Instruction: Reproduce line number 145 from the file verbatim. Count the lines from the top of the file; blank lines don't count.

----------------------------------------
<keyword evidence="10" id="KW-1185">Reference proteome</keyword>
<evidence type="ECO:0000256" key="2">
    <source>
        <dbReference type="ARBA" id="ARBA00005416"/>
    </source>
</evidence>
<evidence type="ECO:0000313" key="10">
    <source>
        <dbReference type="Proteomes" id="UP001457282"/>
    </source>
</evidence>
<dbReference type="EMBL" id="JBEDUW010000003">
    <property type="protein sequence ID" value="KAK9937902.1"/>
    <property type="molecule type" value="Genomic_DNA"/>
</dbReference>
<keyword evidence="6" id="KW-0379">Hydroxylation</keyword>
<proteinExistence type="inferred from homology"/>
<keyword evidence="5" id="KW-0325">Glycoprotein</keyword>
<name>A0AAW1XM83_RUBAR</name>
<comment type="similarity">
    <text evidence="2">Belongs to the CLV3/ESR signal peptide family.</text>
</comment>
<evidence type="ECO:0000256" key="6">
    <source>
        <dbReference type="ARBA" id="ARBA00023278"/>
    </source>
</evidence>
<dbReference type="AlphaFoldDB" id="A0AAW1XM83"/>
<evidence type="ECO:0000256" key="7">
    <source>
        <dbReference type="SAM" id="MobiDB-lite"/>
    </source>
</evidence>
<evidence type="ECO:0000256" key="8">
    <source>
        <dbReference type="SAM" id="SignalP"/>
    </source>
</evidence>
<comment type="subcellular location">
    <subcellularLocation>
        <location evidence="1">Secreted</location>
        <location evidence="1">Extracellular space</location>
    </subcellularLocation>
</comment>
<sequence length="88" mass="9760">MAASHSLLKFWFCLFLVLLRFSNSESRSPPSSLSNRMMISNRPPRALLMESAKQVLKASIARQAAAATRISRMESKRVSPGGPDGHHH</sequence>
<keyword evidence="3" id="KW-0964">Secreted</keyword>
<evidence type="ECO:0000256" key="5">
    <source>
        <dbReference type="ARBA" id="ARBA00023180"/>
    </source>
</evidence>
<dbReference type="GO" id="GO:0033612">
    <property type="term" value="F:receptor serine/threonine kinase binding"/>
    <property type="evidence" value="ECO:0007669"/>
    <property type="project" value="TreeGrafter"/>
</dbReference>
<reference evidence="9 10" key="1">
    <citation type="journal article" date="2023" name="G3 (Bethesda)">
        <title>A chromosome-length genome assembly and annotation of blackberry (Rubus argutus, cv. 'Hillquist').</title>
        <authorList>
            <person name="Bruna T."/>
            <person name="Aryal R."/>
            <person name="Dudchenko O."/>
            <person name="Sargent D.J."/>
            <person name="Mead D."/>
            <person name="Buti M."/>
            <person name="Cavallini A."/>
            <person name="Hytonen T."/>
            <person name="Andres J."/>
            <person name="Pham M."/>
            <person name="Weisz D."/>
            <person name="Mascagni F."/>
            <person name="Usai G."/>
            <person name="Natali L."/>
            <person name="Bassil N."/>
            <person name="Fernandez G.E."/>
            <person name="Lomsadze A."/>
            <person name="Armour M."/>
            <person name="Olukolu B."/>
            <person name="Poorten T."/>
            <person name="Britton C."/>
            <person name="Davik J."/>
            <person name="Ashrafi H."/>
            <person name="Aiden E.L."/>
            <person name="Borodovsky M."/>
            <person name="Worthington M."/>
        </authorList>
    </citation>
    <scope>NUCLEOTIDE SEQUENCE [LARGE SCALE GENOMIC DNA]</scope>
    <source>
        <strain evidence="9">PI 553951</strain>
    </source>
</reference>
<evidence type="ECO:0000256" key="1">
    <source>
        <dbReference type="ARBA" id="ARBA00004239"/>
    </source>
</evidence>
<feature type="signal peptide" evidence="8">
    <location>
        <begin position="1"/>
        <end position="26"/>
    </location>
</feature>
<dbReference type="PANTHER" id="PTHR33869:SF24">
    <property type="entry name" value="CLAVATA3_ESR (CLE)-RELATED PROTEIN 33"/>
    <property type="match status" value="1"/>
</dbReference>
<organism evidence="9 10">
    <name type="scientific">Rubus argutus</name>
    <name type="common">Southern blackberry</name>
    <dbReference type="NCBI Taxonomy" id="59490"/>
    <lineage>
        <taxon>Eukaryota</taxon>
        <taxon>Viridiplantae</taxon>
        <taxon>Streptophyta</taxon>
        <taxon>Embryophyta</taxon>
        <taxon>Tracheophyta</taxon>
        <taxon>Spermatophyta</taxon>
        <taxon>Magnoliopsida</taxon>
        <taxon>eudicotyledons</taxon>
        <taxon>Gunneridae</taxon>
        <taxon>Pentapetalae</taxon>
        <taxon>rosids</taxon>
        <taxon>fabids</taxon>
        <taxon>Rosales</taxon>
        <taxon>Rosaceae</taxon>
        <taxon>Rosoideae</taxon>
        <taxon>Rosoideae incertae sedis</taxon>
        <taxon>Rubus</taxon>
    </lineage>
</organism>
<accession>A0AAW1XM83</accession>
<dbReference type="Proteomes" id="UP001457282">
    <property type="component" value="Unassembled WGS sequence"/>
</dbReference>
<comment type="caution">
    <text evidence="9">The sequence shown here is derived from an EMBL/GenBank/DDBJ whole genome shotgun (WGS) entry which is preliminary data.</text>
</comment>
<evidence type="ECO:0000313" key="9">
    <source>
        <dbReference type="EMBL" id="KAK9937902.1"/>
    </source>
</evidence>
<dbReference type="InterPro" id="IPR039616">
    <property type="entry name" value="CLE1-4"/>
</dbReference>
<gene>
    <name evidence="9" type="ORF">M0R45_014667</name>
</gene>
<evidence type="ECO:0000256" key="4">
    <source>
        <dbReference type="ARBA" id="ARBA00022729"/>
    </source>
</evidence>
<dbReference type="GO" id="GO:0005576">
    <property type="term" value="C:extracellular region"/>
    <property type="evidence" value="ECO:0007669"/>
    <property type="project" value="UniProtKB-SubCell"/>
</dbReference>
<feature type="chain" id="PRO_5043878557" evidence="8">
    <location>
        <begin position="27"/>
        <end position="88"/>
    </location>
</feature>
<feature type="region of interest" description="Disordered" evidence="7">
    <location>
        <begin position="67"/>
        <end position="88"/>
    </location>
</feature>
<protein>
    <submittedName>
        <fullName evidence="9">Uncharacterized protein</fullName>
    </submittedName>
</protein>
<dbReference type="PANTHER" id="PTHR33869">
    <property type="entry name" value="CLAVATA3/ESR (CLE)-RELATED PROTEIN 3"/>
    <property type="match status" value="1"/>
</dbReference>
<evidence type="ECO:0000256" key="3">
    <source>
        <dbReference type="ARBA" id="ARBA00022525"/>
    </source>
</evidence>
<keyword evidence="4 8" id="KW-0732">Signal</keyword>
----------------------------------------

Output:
<dbReference type="InterPro" id="IPR039616">